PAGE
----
Project

Table-Top Chemistry

A low-cost UV-Vis spectrometer is being constructed for widespread use in developing nations. Consumer digital cameras have driven down the price of digital imaging chips; the spectrometer uses digital imaging to obtain a spectrum. This image is then sent to a computer and processed to produce an absorbance spectrum. Currently, the spectrometer distinguishes between colors and varying concentrations of test material and produces spectral data consistent with a commercial UV-Vis spectrometer. When finished, the spectrometer will be capable of food analysis and chemical and biochemical experiments. Recent and future work includes the development of IR spectrometers, FT-IR spectrometers, Raman spectrometers, and mass spectrometers.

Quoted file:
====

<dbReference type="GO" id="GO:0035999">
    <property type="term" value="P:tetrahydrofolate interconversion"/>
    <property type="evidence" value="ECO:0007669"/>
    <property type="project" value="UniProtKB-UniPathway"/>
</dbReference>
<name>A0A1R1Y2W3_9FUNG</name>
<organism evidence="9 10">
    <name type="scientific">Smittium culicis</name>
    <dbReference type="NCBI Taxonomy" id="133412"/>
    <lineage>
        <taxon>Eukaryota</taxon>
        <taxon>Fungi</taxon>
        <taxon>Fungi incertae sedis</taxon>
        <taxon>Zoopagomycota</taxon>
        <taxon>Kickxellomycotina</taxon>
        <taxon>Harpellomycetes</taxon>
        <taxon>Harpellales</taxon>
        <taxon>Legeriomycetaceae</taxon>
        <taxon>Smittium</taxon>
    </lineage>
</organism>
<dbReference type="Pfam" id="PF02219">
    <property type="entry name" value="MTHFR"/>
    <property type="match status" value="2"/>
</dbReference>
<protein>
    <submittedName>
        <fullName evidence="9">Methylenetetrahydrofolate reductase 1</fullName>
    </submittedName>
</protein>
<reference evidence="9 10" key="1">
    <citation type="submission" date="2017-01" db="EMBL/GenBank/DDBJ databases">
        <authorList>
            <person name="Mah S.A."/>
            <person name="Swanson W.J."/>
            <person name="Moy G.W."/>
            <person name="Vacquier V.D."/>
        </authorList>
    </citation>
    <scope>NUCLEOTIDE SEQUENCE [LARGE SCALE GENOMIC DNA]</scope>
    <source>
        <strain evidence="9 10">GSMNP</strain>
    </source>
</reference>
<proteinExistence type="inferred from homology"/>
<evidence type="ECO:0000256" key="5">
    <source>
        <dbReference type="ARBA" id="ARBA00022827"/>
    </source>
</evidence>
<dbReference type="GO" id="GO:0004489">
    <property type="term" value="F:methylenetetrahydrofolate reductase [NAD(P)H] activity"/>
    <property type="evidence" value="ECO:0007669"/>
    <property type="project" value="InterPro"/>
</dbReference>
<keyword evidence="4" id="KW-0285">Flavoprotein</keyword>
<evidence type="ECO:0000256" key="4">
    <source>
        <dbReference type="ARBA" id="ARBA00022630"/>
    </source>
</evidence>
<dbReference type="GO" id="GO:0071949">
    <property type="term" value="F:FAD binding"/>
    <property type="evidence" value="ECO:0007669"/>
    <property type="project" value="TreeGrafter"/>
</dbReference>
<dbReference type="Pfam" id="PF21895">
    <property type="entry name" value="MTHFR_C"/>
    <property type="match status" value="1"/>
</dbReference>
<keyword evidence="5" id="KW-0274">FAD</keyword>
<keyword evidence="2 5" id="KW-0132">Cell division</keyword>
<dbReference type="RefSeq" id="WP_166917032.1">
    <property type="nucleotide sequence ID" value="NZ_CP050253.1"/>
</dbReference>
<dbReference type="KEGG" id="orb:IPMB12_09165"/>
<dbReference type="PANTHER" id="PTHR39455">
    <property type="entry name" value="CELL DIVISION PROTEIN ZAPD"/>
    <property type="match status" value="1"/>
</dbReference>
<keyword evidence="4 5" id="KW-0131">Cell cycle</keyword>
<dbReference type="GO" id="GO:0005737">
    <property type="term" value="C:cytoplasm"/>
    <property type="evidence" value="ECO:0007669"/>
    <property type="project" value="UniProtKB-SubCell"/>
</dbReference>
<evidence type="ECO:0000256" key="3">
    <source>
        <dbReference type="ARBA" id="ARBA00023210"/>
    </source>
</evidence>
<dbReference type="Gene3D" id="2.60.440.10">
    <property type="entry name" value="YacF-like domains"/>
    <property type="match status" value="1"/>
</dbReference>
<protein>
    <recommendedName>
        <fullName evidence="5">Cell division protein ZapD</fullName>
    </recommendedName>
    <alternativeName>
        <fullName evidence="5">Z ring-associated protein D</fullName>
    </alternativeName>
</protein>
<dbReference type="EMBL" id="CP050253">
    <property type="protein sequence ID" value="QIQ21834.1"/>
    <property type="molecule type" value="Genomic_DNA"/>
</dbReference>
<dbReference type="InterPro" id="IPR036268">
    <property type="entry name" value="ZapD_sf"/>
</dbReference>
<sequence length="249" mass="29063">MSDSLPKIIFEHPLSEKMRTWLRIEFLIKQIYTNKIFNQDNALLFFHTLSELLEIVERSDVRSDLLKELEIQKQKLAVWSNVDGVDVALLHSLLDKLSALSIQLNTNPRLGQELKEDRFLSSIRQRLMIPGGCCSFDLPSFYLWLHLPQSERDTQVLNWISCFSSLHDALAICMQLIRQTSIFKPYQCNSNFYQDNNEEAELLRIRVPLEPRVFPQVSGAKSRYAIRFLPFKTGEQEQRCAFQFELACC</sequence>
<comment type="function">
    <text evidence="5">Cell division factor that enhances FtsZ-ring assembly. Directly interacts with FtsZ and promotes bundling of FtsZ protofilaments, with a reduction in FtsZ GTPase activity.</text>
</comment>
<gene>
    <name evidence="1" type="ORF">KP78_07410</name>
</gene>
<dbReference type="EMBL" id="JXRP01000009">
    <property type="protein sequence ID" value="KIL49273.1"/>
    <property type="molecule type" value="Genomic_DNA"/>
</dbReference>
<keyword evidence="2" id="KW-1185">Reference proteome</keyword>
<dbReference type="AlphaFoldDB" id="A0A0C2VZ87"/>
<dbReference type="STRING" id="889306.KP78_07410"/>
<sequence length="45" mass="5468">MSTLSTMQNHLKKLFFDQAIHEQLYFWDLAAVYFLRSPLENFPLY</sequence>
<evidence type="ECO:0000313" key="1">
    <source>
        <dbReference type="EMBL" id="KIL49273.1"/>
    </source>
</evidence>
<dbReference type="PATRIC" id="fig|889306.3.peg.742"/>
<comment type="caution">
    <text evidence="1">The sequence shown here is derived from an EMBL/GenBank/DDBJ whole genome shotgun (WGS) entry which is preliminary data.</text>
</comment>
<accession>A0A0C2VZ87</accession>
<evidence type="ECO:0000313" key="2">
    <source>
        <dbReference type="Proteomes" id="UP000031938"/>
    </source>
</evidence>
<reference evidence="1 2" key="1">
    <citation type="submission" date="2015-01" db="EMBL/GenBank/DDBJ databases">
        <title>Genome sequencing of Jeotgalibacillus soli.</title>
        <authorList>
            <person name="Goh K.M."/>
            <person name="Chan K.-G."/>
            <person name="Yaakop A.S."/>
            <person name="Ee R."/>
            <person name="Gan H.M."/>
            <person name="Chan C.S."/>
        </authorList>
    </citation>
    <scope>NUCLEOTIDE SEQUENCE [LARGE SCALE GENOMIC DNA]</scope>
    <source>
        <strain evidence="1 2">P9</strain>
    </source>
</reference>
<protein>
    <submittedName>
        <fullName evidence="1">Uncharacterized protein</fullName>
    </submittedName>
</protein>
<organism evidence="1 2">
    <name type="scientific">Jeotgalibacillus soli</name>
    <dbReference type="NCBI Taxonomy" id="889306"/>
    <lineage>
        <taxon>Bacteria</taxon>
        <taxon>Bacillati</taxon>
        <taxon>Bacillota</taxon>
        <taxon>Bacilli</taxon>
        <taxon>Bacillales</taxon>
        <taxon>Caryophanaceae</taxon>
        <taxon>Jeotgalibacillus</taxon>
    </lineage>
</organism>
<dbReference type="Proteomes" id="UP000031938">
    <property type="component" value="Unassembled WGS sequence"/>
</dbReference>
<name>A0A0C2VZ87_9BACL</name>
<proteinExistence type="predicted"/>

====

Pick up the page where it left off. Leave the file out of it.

A low-cost UV-Vis spectrometer is being constructed for widespread use in developing nations. Consumer digital cameras have driven down the price of digital imaging chips; the spectrometer uses digital imaging to obtain a spectrum. This image is then sent to a computer and processed to produce an absorbance spectrum. Currently, the spectrometer distinguishes between colors and varying concentrations of test material and produces spectral data consistent with a commercial UV-Vis spectrometer. When finished, the spectrometer will be capable of food analysis and chemical and biochemical experiments. Recent and future work includes the development of IR spectrometers, FT-IR spectrometers, Raman spectrometers, and mass spectrometers.